Early adherence to antiretroviral medication as a predictor of long-term HIV virological suppression: five-year follow up of an observational cohort.

Hdl Handle:
http://hdl.handle.net/10144/110023
Title:
Early adherence to antiretroviral medication as a predictor of long-term HIV virological suppression: five-year follow up of an observational cohort.
Authors:
Ford, Nathan; Darder, Marta; Spelman, Tim; Maclean, Emi; Mills, Edward; Boulle, Andrew
Journal:
PloS One
Abstract:
OBJECTIVE: Previous studies have demonstrated a cross-sectional relationship between antiretroviral adherence and HIV virological suppression. We assessed the predictive value of baseline adherence in determining long-term virological failure. DESIGN: We assessed baseline adherence via an adherence questionnaire between administered to all consenting patients attending antiretroviral clinics in Khayelitsha township, South Africa, between May 2002 and March 2004. Virological status was ascertained after five years of follow up and multivariate analysis used to model associations of baseline variables and medication adherence with time to viral suppression or failure. RESULTS: Our adherence cohort comprised 207 patients, among whom 72% were female. Median age was 30 years and median CD4 count at initiation was 55 cells/mm(3). We found no statistically significant differences between baseline characteristics and early adherence groups. Multivariate analysis adjusting for baseline CD4 and age found that patients with suboptimal baseline adherence had a hazard ratio of 2.82 (95% CI 1.19-6.66, p = 0.018) for progression to virological failure compared to those whose baseline adherence was considered optimal. CONCLUSIONS: Our longitudinal study provides further confirmation of adherence as a primary determinant of subsequent confirmed virological failure, and serves as a reminder of the importance of initial early investments in adherence counseling and support as an effective way to maximize long-term treatment success.
Affiliation:
Médecins Sans Frontières, Cape Town, South Africa. nathan.ford@joburg.msf.org
Issue Date:
May-2010
URI:
http://hdl.handle.net/10144/110023
DOI:
10.1371/journal.pone.0010460
PubMed ID:
20485480
Language:
en
ISSN:
1932-6203
Appears in Collections:
HIV/AIDS

Full metadata record

DC FieldValue Language
dc.contributor.authorFord, Nathanen
dc.contributor.authorDarder, Martaen
dc.contributor.authorSpelman, Timen
dc.contributor.authorMaclean, Emien
dc.contributor.authorMills, Edwarden
dc.contributor.authorBoulle, Andrewen
dc.date.accessioned2010-08-20T19:45:24Z-
dc.date.available2010-08-20T19:45:24Z-
dc.date.issued2010-05-
dc.identifier.citationEarly adherence to antiretroviral medication as a predictor of long-term HIV virological suppression: five-year follow up of an observational cohort. 2010, 5 (5):e10460 PLoS ONEen
dc.identifier.issn1932-6203-
dc.identifier.pmid20485480-
dc.identifier.doi10.1371/journal.pone.0010460-
dc.identifier.urihttp://hdl.handle.net/10144/110023-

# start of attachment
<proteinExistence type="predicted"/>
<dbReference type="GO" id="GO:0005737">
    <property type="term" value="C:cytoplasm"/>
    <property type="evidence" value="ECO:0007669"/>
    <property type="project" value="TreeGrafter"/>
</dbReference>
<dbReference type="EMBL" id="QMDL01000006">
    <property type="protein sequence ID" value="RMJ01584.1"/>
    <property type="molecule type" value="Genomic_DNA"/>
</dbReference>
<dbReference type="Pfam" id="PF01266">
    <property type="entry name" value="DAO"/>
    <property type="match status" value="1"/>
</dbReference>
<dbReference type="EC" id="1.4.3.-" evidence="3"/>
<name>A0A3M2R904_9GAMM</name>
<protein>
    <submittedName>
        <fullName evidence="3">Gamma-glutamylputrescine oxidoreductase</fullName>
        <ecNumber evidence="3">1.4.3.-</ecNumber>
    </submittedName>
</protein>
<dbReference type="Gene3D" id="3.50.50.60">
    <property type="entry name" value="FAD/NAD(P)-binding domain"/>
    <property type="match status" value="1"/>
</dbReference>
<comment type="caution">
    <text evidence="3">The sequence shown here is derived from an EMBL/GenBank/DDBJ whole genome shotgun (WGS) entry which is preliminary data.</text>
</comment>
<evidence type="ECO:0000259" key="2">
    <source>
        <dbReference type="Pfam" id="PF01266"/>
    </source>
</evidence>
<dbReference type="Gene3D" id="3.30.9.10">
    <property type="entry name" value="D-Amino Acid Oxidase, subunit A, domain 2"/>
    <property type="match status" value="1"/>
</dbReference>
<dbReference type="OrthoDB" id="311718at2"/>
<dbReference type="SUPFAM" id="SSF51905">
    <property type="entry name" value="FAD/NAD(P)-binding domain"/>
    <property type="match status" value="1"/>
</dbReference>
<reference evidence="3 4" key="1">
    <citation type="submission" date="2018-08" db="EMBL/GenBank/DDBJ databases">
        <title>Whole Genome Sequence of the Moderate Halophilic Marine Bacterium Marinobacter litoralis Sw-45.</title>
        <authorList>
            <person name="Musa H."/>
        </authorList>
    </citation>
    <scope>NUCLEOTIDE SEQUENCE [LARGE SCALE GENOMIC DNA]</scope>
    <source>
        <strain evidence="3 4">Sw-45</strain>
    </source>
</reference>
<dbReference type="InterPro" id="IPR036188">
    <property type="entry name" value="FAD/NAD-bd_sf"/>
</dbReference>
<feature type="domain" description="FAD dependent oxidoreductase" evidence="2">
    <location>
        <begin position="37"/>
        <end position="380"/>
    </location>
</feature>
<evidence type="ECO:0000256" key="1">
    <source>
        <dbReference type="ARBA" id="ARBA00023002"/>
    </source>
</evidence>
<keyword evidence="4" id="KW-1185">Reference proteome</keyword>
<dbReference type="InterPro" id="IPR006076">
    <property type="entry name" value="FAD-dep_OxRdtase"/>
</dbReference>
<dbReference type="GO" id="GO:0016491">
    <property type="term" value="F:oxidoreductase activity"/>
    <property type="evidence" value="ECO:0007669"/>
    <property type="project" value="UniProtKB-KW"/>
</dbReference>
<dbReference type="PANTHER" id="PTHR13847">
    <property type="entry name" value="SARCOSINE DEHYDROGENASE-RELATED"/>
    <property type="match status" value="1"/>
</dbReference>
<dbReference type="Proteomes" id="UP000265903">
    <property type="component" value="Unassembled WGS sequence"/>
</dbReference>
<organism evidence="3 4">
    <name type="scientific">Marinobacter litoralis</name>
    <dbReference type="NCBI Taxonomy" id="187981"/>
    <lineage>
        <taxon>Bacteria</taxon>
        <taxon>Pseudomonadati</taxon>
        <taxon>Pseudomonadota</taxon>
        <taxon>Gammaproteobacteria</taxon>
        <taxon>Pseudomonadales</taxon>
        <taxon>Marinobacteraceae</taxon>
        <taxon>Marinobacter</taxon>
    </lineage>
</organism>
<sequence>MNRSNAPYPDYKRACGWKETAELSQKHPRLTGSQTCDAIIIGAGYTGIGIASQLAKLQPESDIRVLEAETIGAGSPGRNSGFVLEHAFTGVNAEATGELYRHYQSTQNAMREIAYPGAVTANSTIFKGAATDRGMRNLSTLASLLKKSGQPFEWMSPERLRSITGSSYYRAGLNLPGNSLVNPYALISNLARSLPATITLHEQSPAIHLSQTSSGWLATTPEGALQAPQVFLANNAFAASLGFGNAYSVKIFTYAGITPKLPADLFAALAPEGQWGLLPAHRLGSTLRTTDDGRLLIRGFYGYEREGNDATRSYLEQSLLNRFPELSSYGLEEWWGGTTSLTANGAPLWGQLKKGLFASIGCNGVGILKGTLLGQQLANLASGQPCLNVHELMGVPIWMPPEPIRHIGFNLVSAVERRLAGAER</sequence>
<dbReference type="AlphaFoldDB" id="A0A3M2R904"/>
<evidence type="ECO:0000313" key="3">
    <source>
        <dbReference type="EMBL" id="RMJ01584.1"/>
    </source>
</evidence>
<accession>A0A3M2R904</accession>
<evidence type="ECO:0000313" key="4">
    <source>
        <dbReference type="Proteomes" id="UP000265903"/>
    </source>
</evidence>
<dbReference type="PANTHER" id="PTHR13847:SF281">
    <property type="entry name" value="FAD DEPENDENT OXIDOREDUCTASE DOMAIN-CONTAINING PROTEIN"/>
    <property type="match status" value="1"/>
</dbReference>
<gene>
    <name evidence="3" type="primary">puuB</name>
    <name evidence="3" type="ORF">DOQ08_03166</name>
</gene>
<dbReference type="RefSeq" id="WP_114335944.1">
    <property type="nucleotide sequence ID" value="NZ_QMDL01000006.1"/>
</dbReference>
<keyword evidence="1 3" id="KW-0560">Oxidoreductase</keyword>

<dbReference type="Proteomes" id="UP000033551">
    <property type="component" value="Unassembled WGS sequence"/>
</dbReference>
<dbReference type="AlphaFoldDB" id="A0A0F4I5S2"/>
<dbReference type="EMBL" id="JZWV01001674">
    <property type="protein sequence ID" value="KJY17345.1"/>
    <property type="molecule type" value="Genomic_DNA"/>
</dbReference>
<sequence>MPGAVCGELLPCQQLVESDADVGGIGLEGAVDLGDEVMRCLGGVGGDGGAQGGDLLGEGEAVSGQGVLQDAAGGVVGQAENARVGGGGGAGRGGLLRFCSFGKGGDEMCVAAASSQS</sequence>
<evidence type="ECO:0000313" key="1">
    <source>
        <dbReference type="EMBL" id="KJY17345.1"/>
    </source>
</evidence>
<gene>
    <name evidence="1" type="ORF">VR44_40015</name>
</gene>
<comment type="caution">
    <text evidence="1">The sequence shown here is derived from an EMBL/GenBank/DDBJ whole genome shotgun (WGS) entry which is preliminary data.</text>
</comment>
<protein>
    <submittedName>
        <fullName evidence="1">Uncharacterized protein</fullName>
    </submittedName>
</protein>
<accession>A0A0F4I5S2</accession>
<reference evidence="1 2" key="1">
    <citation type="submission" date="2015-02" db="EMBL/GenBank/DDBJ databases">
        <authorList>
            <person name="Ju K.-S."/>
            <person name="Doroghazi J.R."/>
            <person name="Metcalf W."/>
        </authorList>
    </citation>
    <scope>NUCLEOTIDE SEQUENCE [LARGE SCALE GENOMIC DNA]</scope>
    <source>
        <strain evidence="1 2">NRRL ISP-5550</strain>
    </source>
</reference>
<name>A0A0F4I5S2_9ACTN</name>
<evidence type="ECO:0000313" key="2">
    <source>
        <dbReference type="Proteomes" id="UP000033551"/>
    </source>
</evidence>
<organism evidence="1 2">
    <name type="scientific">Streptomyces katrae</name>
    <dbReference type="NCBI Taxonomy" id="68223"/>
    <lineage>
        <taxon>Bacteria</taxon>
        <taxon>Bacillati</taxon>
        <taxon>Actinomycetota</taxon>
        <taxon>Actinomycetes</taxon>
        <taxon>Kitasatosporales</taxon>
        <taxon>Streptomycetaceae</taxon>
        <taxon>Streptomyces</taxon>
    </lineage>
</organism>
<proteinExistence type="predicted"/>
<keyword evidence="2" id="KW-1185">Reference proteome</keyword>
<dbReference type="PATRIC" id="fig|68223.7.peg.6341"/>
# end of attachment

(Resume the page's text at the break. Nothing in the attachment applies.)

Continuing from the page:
dc.description.abstractOBJECTIVE: Previous studies have demonstrated a cross-sectional relationship between antiretroviral adherence and HIV virological suppression. We assessed the predictive value of baseline adherence in determining long-term virological failure. DESIGN: We assessed baseline adherence via an adherence questionnaire between administered to all consenting patients attending antiretroviral clinics in Khayelitsha township, South Africa, between May 2002 and March 2004. Virological status was ascertained after five years of follow up and multivariate analysis used to model associations of baseline variables and medication adherence with time to viral suppression or failure. RESULTS: Our adherence cohort comprised 207 patients, among whom 72% were female. Median age was 30 years and median CD4 count at initiation was 55 cells/mm(3). We found no statistically significant differences between baseline characteristics and early adherence groups. Multivariate analysis adjusting for baseline CD4 and age found that patients with suboptimal baseline adherence had a hazard ratio of 2.82 (95% CI 1.19-6.66, p = 0.018) for progression to virological failure compared to those whose baseline adherence was considered optimal. CONCLUSIONS: Our longitudinal study provides further confirmation of adherence as a primary determinant of subsequent confirmed virological failure, and serves as a reminder of the importance of initial early investments in adherence counseling and support as an effective way to maximize long-term treatment success.en
dc.language.isoenen
dc.rightsPublished by Public Library of Science, [url]http://www.plosone.org/[/url] Archived on this site by Open Access permissionen
dc.titleEarly adherence to antiretroviral medication as a predictor of long-term HIV virological suppression: five-year follow up of an observational cohort.en
dc.contributor.departmentMédecins Sans Frontières, Cape Town, South Africa. nathan.ford@joburg.msf.orgen
dc.identifier.journalPloS Oneen

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